The Pensions Ombudsman has ruled in favour of one of a pair of brothers in a dispute over a small self-administered scheme (SSAS).
Richard and Terence Whyte owned equal shares in Whyte's Print Finishers and were the only members of its associated SSAS. They acted as its trustees along with Rowanmoor.
The retirement age from the scheme was 65 with provision for early retirement from 50 with the consent of the company and trustees.
In 2006 in preparation for the A-Day rules Rowanmoor wrote to Richard Whyte's financial adviser to tell them the scheme rules would have to be changed to comply with A-Day regulations, particularly to allow the payment of 25% pension commencement lump sums.
Richard Whyte agreed to the rule change, but Terence Whyte claimed he could not because there were legal proceedings between them about the ownership of the company. Terence said Richard was excluding him from the management of the firm and that a shadow director was buying out his share.
The company went into compulsory liquidation in May 2008, meaning there was no principal employer for the scheme and that it had to be wound up.
The brothers began a Deed of Settlement in May 2008, which stated that Terence would relinquish his claims to the company and any pension benefits provided he was paid £50,000.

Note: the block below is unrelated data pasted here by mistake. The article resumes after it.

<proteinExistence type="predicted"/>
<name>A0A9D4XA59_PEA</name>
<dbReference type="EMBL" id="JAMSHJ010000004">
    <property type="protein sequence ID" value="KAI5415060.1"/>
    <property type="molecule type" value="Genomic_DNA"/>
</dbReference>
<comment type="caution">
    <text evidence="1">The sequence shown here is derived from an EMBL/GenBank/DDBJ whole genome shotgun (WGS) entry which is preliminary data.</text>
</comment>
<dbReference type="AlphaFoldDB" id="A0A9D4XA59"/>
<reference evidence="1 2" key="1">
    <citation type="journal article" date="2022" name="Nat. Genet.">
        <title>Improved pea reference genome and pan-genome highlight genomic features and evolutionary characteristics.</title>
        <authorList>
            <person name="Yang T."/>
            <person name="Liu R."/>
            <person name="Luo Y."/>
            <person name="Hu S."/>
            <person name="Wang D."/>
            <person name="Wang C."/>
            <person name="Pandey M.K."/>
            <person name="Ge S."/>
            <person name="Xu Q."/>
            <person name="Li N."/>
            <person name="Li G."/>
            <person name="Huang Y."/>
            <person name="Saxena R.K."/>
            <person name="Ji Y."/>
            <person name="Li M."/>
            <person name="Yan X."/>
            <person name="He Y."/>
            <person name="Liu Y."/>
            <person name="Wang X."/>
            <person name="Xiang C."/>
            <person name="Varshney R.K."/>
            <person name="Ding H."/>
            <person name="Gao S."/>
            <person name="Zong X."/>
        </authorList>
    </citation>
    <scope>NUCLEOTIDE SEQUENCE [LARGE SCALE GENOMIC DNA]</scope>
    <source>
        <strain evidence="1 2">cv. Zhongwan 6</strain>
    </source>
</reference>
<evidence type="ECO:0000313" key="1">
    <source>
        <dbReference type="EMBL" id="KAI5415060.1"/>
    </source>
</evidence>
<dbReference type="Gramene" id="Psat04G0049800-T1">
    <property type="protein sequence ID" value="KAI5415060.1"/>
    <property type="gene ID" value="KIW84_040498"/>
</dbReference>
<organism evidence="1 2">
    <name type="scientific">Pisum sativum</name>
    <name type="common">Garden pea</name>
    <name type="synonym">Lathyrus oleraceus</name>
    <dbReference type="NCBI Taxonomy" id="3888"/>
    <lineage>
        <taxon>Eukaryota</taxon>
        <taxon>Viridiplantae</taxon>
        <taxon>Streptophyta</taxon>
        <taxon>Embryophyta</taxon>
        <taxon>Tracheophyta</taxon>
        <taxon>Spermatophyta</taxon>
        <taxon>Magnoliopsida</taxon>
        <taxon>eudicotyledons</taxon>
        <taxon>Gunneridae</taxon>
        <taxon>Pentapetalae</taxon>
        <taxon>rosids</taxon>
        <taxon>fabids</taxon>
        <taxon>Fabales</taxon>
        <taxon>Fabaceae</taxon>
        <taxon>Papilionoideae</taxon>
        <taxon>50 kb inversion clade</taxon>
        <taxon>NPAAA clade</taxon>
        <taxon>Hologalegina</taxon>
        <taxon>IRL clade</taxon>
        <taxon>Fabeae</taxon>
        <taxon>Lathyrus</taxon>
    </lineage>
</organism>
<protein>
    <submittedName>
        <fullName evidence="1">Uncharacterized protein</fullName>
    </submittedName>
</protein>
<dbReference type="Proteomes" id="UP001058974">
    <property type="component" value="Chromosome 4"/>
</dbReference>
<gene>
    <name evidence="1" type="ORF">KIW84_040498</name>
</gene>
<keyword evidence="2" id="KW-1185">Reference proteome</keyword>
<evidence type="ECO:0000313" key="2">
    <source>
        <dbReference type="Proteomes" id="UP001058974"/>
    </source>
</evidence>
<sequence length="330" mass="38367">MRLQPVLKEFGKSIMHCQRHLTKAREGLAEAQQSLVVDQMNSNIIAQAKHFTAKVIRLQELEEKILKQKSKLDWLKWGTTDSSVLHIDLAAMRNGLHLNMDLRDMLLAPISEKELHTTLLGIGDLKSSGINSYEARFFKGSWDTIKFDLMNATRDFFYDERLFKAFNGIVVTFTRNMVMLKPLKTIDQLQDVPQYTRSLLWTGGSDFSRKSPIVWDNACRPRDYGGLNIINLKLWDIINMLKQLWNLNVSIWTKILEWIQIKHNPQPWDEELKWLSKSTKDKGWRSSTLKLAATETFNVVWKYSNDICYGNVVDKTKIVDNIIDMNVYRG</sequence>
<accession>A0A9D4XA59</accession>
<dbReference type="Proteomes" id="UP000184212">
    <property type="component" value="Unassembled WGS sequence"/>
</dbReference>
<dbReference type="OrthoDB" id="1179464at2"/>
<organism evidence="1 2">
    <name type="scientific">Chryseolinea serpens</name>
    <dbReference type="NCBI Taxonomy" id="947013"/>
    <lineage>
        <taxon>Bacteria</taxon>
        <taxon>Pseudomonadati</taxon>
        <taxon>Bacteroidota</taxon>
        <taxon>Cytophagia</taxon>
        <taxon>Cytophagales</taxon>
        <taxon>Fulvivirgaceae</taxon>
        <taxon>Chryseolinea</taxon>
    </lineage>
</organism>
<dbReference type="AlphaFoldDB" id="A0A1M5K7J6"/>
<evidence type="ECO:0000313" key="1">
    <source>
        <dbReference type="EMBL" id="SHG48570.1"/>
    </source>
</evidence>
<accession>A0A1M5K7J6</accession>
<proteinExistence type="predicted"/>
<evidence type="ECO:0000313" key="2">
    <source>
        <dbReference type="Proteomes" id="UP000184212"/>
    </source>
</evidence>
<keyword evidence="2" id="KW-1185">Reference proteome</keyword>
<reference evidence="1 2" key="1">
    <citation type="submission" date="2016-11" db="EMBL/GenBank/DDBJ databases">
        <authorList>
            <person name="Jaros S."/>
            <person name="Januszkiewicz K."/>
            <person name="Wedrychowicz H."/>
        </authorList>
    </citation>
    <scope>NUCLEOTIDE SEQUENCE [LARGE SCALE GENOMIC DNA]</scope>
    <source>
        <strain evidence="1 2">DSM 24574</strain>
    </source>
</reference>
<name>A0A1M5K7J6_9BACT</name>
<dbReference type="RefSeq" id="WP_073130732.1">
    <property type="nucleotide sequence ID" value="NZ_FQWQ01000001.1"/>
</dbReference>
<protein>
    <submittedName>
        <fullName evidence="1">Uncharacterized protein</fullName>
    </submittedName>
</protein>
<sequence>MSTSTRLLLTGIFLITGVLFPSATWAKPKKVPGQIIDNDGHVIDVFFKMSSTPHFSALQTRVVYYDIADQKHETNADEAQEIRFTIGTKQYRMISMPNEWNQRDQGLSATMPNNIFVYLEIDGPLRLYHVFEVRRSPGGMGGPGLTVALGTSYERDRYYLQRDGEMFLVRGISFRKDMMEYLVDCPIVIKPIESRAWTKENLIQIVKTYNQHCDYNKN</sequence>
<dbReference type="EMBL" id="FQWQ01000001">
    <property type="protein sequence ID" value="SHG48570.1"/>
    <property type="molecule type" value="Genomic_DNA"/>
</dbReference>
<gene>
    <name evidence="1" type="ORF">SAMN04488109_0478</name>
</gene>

However, the Deed of Settlement was never executed as the scheme could not pay the severance because it would constitute an unauthorised payment, leading to another breakdown of negotiations between the brothers.
In November 2009, Terence told Rowanmoor he wished to take his pension at 50, as by April 2010, the minimum pension age would rise to 55. He believed his benefits should be based on £78,000, which he claimed was the value of the print machinery owned by the SSAS and cash within the scheme, plus £15,348 in machinery rental payments owed to the scheme.
However, Rowanmoor said unless the scheme rules were updated by both brothers, Terence Whyte's PCLS would be limited. It also said they must update the machinery's rental agreement and agree the machinery's value. Despite requests from Rowanmoor, Richard Whyte refused to change the rules or agreements, or allow Terence to transfer his benefits out.
Pensions Ombudsman Tony King said Terence Whyte was "at great disadvantage" because of his brother's refusal to change any scheme rules.
King said Richard Whyte also failed to cooperate with Rowanmoor in assessing the value of the scheme assets.
King did not have the power to impose a fine on Richard Whyte, but ruled the total asset value of the scheme was £164,431, based on an actuarial statement, of which Terence Whyte is entitled to half.
Follows McVey's resignation
Schroders and Aviva Investors
LightTower Partners, Seneca Partners and Unicorn AM
Integration with Money Dashboard
View from the front row